While I mostly agree, clearly a low-intensity war with Iraq was better than the carnage we unleashed. The differences between Gore and Bush are not trivial.

The project of altering the fundamental perceptions and premises underlying the American popular consciousness is a long one. Possibly it is futile. But the idea that the American electorate--the American mind, if such a thing exists--is currently capable of supporting or sustaining meaningful, essential, fundamental change is a fantasy and nothing more. The nature of our problems and the scope of our wrongdoing is entirely beyond the farthest boundaries of ordinary discussion in America today. The first step toward change is to expand the capacity of Americans to imagine something different. Slow, quixotic, and likely hopeless. But that is the task at hand.

Yes, much of our public discourse is based on false assumptions and is guided by a flawed methodology. The herd mentality usually prevails, and fear and ignorance frame our collective view of the world. But there are solutions, and I wonder what IOZ has in mind for reaching them. I’ve just stumbled onto this blog today and can’t tell whether it’s a libertarian or Chomskyite perspective, or something else, but I find myself largely agreeing with much of this post, at least. I’d like to hear more.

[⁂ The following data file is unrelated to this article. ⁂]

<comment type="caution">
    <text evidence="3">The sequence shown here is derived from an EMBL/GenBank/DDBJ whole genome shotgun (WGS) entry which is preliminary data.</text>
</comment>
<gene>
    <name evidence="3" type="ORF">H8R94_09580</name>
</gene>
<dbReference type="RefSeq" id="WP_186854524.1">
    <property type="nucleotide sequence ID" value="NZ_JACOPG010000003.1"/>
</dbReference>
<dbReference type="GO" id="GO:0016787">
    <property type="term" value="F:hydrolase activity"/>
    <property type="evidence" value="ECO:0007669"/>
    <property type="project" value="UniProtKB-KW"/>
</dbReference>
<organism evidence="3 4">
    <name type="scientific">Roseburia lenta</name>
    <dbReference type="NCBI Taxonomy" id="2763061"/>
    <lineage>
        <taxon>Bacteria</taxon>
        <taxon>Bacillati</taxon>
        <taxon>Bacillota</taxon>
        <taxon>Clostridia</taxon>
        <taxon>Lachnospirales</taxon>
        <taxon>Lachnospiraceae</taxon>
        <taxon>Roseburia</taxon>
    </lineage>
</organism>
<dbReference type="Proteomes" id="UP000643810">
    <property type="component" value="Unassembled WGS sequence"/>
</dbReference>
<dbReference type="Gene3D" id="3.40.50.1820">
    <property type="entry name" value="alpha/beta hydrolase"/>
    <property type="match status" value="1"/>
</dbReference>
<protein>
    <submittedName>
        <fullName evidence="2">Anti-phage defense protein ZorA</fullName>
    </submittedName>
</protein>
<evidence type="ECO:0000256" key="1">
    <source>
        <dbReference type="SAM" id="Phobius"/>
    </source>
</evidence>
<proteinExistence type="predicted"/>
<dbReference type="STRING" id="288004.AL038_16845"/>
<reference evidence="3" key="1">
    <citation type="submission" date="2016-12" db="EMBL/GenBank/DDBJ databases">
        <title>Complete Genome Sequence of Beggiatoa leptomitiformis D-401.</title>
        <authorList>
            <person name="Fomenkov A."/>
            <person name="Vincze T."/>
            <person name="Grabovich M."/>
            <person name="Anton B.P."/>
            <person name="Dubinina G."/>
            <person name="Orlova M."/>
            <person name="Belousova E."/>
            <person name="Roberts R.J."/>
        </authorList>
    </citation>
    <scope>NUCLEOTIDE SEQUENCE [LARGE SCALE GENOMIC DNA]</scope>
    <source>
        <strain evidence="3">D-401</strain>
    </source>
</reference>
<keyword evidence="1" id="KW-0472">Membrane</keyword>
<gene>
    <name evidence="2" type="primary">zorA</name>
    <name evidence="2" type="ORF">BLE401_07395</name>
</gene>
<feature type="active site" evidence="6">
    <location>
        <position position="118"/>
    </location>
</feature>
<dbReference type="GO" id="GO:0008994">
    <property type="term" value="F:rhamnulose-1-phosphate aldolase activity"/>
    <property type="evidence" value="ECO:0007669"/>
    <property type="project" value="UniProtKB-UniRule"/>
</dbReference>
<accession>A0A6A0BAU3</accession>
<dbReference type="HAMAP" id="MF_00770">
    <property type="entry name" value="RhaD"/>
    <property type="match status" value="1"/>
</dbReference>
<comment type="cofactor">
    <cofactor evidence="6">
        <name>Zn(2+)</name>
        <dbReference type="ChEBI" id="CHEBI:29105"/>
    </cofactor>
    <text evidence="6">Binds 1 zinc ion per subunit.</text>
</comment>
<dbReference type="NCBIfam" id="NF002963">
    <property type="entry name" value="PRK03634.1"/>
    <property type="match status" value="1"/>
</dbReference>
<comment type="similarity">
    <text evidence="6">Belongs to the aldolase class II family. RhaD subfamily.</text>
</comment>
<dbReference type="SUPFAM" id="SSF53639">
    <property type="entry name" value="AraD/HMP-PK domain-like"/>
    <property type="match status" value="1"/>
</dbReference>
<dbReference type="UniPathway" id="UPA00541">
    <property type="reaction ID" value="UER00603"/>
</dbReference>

1 comment:

IOZ said...

Thank you for the link.

I'm a libertarian by inclination, but very sympathetic to the Chomskyite-anarchist critique.

My last paragraph is my prescription. I don't believe that any meaningful change can be affected given the current alignment of power, state of public discourse, popularity of false and shared assumptions, etc. I think that to endeavor to make marginal changes by consenting to the Democrats' version of a somewhat less vicious empire and a somewhat less physically intrusive surveillance state is to make accessions that I'm not interested in making. I have, by my count, converted four people to my way of thinking who didn't share it already, which is very few, admittedly, but a better batting average than most in the echosphere.

And thanks, of course, for calling my mysterious. I'm also tall, thin, and a fag ;) Cheers. I'll keep an eye on your blog.